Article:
Spain's immigrant population hits 5.6 million in 2008

4th June 2009, Comments 0 comments

While the number of foreigners rose by almost 330,000 last year, latest figures show a noticeable decline in immigrants as Spain sinks depper into recession.

Madrid – The number of foreigners living in Spain rose by 329,929 last year to 5.6 million, with the largest numbers of new arrivals coming from Romania, Morocco and Britain, official data showed Wednesday.

As of 1 January 2009, there were a total of 5,598,691 foreigners living in Spain, 40.5 percent of them from other European Union countries, the national statistics institute said.

Foreigners accounted for 12 percent of Spain's total population of 46,661,950, up from 11.3 percent in the previous year, it said in a statement.

Romanians make up Spain's largest foreign community with 796,576 members, followed by Moroccans with 710,401 members and Ecuadorians with 413,715.

The British make up Spain's fourth largest foreign community with 374,600 members, most of them found on the country's sunny Mediterranean coast.

The Romanian community posted the biggest increase in total numbers last year, rising by 8.9 percent, followed closed by Moroccans with 8.8 percent, which the British community increased by 6.1 percent.

The Chinese community posted the fourth-largest increase in numbers, growing by 19,511 or 15.5 percent over the previous year.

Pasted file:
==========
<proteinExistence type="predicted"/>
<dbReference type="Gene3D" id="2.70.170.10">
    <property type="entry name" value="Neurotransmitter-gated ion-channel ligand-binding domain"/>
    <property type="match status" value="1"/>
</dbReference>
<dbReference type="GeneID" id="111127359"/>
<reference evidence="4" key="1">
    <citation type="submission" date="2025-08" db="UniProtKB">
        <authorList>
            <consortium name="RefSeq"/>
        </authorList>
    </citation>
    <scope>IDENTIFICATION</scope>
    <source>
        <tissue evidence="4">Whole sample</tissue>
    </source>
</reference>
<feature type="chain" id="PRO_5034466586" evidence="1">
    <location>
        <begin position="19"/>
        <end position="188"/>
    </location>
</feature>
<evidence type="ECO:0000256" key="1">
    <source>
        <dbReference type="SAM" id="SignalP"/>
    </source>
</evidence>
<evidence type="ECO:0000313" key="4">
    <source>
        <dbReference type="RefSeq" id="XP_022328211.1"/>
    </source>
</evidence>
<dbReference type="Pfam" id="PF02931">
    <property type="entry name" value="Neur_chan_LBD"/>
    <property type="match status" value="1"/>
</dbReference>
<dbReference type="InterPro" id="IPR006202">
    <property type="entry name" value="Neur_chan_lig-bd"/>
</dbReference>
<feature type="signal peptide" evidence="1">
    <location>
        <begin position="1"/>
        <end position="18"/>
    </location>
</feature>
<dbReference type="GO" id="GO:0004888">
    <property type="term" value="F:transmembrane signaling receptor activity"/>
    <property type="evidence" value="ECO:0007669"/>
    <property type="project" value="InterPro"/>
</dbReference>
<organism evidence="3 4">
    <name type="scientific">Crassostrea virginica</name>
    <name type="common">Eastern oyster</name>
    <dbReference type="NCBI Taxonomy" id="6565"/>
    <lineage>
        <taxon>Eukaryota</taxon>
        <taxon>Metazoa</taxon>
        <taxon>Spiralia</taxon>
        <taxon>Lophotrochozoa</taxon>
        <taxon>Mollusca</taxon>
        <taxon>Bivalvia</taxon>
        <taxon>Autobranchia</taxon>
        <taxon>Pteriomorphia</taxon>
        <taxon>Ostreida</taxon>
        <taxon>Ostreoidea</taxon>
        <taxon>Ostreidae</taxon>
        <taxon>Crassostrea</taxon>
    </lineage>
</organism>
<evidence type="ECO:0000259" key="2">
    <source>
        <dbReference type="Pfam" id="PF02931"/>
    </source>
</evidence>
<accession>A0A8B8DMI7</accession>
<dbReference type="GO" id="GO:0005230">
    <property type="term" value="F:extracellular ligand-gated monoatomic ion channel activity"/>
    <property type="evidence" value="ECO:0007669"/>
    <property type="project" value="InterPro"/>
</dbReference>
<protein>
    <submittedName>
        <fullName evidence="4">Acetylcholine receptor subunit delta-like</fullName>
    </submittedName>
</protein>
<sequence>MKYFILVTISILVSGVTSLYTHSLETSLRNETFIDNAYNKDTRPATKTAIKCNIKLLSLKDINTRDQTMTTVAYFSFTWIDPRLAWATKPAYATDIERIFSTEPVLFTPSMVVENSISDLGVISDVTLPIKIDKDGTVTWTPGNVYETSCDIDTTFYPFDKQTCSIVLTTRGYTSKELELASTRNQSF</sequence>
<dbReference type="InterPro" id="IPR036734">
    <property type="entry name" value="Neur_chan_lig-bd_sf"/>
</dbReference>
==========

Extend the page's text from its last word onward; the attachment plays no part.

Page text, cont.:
Latin Americans accounted for 28.1 percent of all foreigners in the country while Africans accounted for 17.8 percent.

Traditionally a nation that sent workers abroad, Spain has seen the flow reversed in the past decade as its economy boomed. In 1996, it had only around half a million immigrants.

Between 600,000 and 750,000 immigrants arrived in Spain annually during the peak of the boom years.

But the flow declined noticeably last year as the country entered into its first recession in 15 years when the global credit crunch worsened a correction that was already under way in the property sector, a key driver of growth.

The number of Bolivians living in Spain fell by 6.3 percent, Argentinians by 4.7 percent and Ecuadorians by 3.3 percent, the latest figures showed.

A large proportion of Latin American immigrants to Spain are employed in the service sector and construction, which have been especially hard-hit by the economic downturn.

The Madrid goverment in November began offering financial compensation to legal immigrants to return home to some 19 countries from outside the European Union with which Spain has a reciprocal social security agreement.

AFP / Expatica

0 Comments To This Article